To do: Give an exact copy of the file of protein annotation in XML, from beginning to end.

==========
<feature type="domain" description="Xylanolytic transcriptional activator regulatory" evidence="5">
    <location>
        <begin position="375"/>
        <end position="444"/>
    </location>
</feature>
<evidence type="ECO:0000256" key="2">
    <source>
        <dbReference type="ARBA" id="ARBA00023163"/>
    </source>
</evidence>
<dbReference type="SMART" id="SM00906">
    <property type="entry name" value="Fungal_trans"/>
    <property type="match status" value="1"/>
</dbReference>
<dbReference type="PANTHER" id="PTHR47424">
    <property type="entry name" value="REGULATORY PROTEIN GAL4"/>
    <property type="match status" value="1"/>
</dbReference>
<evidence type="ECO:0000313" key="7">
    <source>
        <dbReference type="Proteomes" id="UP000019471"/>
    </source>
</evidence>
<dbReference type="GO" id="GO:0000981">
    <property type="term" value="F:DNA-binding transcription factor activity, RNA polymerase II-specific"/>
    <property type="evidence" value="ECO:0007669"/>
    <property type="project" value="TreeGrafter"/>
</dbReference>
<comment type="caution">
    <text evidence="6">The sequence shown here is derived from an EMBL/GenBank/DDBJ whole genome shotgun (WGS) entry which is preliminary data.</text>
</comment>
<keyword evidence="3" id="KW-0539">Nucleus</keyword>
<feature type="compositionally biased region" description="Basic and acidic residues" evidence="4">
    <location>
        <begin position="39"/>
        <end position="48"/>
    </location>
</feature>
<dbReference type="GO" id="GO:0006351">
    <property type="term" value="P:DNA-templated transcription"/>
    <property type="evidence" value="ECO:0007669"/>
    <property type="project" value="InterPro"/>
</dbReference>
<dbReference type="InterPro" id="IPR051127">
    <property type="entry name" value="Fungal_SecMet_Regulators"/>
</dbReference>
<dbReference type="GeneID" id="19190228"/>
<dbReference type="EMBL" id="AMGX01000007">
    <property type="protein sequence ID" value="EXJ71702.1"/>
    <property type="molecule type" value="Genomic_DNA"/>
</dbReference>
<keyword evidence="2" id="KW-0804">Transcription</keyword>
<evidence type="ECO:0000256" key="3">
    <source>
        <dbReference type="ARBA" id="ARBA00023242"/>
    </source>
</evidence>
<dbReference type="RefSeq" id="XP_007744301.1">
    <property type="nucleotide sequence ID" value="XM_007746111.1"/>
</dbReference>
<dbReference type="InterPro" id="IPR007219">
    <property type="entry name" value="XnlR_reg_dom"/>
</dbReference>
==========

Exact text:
<feature type="domain" description="Xylanolytic transcriptional activator regulatory" evidence="5">
    <location>
        <begin position="375"/>
        <end position="444"/>
    </location>
</feature>
<evidence type="ECO:0000256" key="2">
    <source>
        <dbReference type="ARBA" id="ARBA00023163"/>
    </source>
</evidence>
<dbReference type="SMART" id="SM00906">
    <property type="entry name" value="Fungal_trans"/>
    <property type="match status" value="1"/>
</dbReference>
<dbReference type="PANTHER" id="PTHR47424">
    <property type="entry name" value="REGULATORY PROTEIN GAL4"/>
    <property type="match status" value="1"/>
</dbReference>
<evidence type="ECO:0000313" key="7">
    <source>
        <dbReference type="Proteomes" id="UP000019471"/>
    </source>
</evidence>
<dbReference type="GO" id="GO:0000981">
    <property type="term" value="F:DNA-binding transcription factor activity, RNA polymerase II-specific"/>
    <property type="evidence" value="ECO:0007669"/>
    <property type="project" value="TreeGrafter"/>
</dbReference>
<comment type="caution">
    <text evidence="6">The sequence shown here is derived from an EMBL/GenBank/DDBJ whole genome shotgun (WGS) entry which is preliminary data.</text>
</comment>
<keyword evidence="3" id="KW-0539">Nucleus</keyword>
<feature type="compositionally biased region" description="Basic and acidic residues" evidence="4">
    <location>
        <begin position="39"/>
        <end position="48"/>
    </location>
</feature>
<dbReference type="GO" id="GO:0006351">
    <property type="term" value="P:DNA-templated transcription"/>
    <property type="evidence" value="ECO:0007669"/>
    <property type="project" value="InterPro"/>
</dbReference>
<dbReference type="InterPro" id="IPR051127">
    <property type="entry name" value="Fungal_SecMet_Regulators"/>
</dbReference>
<dbReference type="GeneID" id="19190228"/>
<dbReference type="EMBL" id="AMGX01000007">
    <property type="protein sequence ID" value="EXJ71702.1"/>
    <property type="molecule type" value="Genomic_DNA"/>
</dbReference>
<keyword evidence="2" id="KW-0804">Transcription</keyword>
<evidence type="ECO:0000256" key="3">
    <source>
        <dbReference type="ARBA" id="ARBA00023242"/>
    </source>
</evidence>
<dbReference type="RefSeq" id="XP_007744301.1">
    <property type="nucleotide sequence ID" value="XM_007746111.1"/>
</dbReference>
<dbReference type="InterPro" id="IPR007219">
    <property type="entry name" value="XnlR_reg_dom"/>
</dbReference>